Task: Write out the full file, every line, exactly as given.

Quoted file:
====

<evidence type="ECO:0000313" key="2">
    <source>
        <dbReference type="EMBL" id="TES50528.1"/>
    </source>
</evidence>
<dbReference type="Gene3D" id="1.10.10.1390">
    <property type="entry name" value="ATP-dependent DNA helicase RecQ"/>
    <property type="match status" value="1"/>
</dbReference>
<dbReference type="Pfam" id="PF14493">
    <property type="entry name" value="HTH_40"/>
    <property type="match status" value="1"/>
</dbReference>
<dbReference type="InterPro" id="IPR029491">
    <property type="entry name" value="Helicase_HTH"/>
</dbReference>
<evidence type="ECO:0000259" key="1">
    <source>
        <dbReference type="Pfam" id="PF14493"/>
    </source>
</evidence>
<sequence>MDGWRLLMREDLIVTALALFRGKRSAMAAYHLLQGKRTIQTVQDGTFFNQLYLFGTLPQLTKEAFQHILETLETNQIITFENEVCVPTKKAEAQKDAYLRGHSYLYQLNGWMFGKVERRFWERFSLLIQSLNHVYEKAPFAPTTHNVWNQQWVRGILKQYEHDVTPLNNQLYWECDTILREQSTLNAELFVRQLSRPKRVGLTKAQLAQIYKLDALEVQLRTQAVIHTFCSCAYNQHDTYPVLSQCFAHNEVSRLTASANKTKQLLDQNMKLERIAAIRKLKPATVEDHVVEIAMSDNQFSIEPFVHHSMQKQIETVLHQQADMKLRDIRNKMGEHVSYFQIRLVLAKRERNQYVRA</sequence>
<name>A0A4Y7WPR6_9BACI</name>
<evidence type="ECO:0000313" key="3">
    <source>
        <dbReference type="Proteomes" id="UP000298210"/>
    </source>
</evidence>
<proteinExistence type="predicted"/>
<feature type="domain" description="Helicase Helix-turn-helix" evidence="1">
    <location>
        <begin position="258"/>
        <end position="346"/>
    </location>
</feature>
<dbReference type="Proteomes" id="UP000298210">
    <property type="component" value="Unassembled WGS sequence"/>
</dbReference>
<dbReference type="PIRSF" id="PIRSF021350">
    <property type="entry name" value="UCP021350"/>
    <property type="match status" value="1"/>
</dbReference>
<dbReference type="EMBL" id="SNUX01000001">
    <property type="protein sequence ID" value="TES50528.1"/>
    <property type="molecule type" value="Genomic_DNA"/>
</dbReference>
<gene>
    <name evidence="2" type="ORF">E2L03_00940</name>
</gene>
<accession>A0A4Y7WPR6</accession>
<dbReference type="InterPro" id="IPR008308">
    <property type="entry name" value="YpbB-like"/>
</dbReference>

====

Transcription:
<evidence type="ECO:0000313" key="2">
    <source>
        <dbReference type="EMBL" id="TES50528.1"/>
    </source>
</evidence>
<dbReference type="Gene3D" id="1.10.10.1390">
    <property type="entry name" value="ATP-dependent DNA helicase RecQ"/>
    <property type="match status" value="1"/>
</dbReference>
<dbReference type="Pfam" id="PF14493">
    <property type="entry name" value="HTH_40"/>
    <property type="match status" value="1"/>
</dbReference>
<dbReference type="InterPro" id="IPR029491">
    <property type="entry name" value="Helicase_HTH"/>
</dbReference>
<evidence type="ECO:0000259" key="1">
    <source>
        <dbReference type="Pfam" id="PF14493"/>
    </source>
</evidence>
<sequence>MDGWRLLMREDLIVTALALFRGKRSAMAAYHLLQGKRTIQTVQDGTFFNQLYLFGTLPQLTKEAFQHILETLETNQIITFENEVCVPTKKAEAQKDAYLRGHSYLYQLNGWMFGKVERRFWERFSLLIQSLNHVYEKAPFAPTTHNVWNQQWVRGILKQYEHDVTPLNNQLYWECDTILREQSTLNAELFVRQLSRPKRVGLTKAQLAQIYKLDALEVQLRTQAVIHTFCSCAYNQHDTYPVLSQCFAHNEVSRLTASANKTKQLLDQNMKLERIAAIRKLKPATVEDHVVEIAMSDNQFSIEPFVHHSMQKQIETVLHQQADMKLRDIRNKMGEHVSYFQIRLVLAKRERNQYVRA</sequence>
<name>A0A4Y7WPR6_9BACI</name>
<evidence type="ECO:0000313" key="3">
    <source>
        <dbReference type="Proteomes" id="UP000298210"/>
    </source>
</evidence>
<proteinExistence type="predicted"/>
<feature type="domain" description="Helicase Helix-turn-helix" evidence="1">
    <location>
        <begin position="258"/>
        <end position="346"/>
    </location>
</feature>
<dbReference type="Proteomes" id="UP000298210">
    <property type="component" value="Unassembled WGS sequence"/>
</dbReference>
<dbReference type="PIRSF" id="PIRSF021350">
    <property type="entry name" value="UCP021350"/>
    <property type="match status" value="1"/>
</dbReference>
<dbReference type="EMBL" id="SNUX01000001">
    <property type="protein sequence ID" value="TES50528.1"/>
    <property type="molecule type" value="Genomic_DNA"/>
</dbReference>
<gene>
    <name evidence="2" type="ORF">E2L03_00940</name>
</gene>
<accession>A0A4Y7WPR6</accession>
<dbReference type="InterPro" id="IPR008308">
    <property type="entry name" value="YpbB-like"/>
</dbReference>